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HomemiequipmentWater Surface Technology Contact Lenses vs. Traditional Soft Contact Lenses

Water Surface Technology Contact Lenses vs. Traditional Soft Contact Lenses

Figure 1. Water surface technology vs. traditional soft contact lens material.

Alcon’s water surface technology contact lenses feature a novel permanent two-phase material – a silicone hydrogel (SiHy) material at the core and a hydrogel water layer at the surface (Figure 1).1–3 Dr Jessica Mathew looks at how this compares with traditional soft contact lenses.

The material of Alcon’s water surface technology lenses is quite different from any other traditional soft contact lens on the market. The SiHy core of the water surface technology contact lenses allows for high breathability and ease of handling, while the hydrogel water layer allows the surface of the lens to be soft (low modulus), lubricious, and highly wettable. This is important as the surface layer interacts with the tissues of the eye to help provide comfort. By contrast, traditional soft contact lenses on the market consist of a homogenous material from core to surface†(Figure 1).1–3

While in vitro testing does not show how a lens will perform on-eye, or in one eye to the next, it does allow for impartial comparisons of how the material alone behaves

Testing Lens Material Properties

To demonstrate differences in contact lens material properties, in vitro (off-eye) bench testing is often used to control all the testing conditions and environment, as this is not possible when conducting on-eye testing. A few examples of in vitro measures commonly used in industry include lens surface wettability, surface lubricity, modulus, and oxygen permeability (Dk).

While in vitro testing does not show how a lens will perform on-eye, or in one eye to the next, it does allow for impartial comparisons of how the material alone behaves. This type of in vitro testing is ideal because it allows the conditions of all lenses being tested to be precisely controlled in the same manner to reveal how the materials truly compare to each other without interference of confounding outside variables.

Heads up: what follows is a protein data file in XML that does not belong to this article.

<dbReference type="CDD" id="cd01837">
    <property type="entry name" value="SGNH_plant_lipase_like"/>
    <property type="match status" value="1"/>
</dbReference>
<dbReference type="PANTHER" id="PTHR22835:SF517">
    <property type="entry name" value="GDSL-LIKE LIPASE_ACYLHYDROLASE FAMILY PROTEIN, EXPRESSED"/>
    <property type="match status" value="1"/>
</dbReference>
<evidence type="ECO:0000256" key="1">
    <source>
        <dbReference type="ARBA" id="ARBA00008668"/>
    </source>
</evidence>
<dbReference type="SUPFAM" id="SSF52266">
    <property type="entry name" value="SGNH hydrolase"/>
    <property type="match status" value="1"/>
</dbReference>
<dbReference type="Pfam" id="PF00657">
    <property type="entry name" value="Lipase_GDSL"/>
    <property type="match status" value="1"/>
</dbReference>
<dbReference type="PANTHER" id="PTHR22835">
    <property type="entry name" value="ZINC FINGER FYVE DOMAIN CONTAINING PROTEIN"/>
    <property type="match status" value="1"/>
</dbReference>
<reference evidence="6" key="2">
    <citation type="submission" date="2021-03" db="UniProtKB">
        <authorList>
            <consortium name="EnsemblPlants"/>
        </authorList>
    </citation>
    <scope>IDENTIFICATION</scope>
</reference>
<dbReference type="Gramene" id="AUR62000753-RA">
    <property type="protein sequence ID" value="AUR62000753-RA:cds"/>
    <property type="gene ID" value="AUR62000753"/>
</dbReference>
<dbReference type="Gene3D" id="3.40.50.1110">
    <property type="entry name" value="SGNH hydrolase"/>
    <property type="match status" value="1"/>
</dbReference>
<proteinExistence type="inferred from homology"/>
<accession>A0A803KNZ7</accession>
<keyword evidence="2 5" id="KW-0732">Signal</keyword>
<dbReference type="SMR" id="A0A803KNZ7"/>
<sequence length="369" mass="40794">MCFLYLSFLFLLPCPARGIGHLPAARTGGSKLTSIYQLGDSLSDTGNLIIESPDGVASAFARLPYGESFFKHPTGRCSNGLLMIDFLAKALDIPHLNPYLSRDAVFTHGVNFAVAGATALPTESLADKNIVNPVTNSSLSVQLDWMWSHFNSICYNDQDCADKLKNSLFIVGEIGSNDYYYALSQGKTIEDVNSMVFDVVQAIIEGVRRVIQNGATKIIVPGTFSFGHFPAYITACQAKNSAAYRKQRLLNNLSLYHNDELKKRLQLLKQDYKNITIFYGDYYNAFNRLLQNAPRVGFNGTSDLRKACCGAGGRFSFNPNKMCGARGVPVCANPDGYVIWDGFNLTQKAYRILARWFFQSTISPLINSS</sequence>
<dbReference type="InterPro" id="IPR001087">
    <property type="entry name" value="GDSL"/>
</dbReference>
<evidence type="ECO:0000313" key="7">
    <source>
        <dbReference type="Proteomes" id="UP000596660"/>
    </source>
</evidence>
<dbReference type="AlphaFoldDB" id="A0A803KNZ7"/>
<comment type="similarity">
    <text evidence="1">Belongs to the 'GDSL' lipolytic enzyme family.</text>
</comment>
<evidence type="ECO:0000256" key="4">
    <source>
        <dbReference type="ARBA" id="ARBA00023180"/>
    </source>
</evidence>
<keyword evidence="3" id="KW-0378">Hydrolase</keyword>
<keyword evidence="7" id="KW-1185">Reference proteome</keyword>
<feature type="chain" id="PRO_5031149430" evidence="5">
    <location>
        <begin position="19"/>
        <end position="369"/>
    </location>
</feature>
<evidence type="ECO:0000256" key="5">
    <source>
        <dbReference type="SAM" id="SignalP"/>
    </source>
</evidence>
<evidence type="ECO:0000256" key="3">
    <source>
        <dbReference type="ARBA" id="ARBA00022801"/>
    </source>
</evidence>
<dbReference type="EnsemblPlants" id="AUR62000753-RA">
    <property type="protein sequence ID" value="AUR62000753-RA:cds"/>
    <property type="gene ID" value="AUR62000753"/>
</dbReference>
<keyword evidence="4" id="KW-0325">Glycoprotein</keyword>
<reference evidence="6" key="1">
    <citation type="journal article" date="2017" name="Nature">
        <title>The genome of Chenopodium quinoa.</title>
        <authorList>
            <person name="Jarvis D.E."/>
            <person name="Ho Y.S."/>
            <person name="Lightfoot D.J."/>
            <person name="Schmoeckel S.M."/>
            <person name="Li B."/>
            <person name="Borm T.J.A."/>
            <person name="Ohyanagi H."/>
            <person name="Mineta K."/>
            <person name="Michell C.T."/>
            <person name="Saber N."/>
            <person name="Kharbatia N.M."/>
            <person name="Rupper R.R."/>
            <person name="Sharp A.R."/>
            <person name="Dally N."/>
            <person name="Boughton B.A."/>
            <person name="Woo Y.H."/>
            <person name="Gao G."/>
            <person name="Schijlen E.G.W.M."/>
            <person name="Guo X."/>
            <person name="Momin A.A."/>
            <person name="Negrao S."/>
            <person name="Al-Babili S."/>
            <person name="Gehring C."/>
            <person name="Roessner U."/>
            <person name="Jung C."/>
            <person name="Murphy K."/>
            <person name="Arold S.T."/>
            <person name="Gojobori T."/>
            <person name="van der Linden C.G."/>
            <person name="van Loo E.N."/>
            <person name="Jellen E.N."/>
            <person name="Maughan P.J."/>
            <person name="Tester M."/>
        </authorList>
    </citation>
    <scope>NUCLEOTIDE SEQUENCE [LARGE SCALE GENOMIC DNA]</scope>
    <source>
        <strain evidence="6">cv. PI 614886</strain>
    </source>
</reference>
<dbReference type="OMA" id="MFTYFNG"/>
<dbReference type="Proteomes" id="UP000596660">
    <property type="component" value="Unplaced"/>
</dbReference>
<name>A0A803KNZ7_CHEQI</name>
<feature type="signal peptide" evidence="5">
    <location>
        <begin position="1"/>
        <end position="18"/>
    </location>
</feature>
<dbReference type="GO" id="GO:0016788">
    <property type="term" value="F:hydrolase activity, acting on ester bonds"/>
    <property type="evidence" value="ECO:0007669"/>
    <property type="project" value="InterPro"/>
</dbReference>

While these in vitro tests are not clinical measures of how the lens will perform when on the eye, there are studies that show an association of clinical on-eye lens surface wettability, lubricity, modulus, and Dk to that of comfort,4–7 making these at least valid characteristics to consider about a lens material.

There are also other in vitro measures used within the contact lens industry to show material property differences that are not so relevant. One such in vitro measure is lens pervaporation or lens evaporation.

Pervaporation (water transport through a lens to air) testing has occasionally been used incorrectly as a measure of lens evaporation (water transport from a lens to air) to show dehydration properties of a lens material.

Furthermore, controversary exists as to whether evaporation/dehydration is even an important differentiating material feature or not in modern hydrogel or silicone hydrogel lenses. Similar to the other in vitro measures, the testing conditions can be controlled so that each lens is treated in an identical manner to compare the lenses impartially.

However, the difference with this measure is that there has not been an association shown in literature of clinical on-eye lens dehydration to comfort.4,8,9 For this reason, in vitro lens dehydration measures are not an important characteristic to consider when trying to differentiate between contact lens material properties.

In Vitro Surface Wettability Testing

The most important distinguishing material features of water surface technology lenses are those at the surface of the lens and in particular, surface wettability. The surface wettability of a contact lens can be used to understand the wetting properties of a lens material and how it behaves in comparison with other lens materials. Alcon uses an in vitro method called interfacial dewetting and drainage optical platform (iDDrOP) to measure contact lens surface wettability to assess initial surface moisture break-up time to demonstrate how differently water surface technology lens materials behave compared with other traditional contact lenses.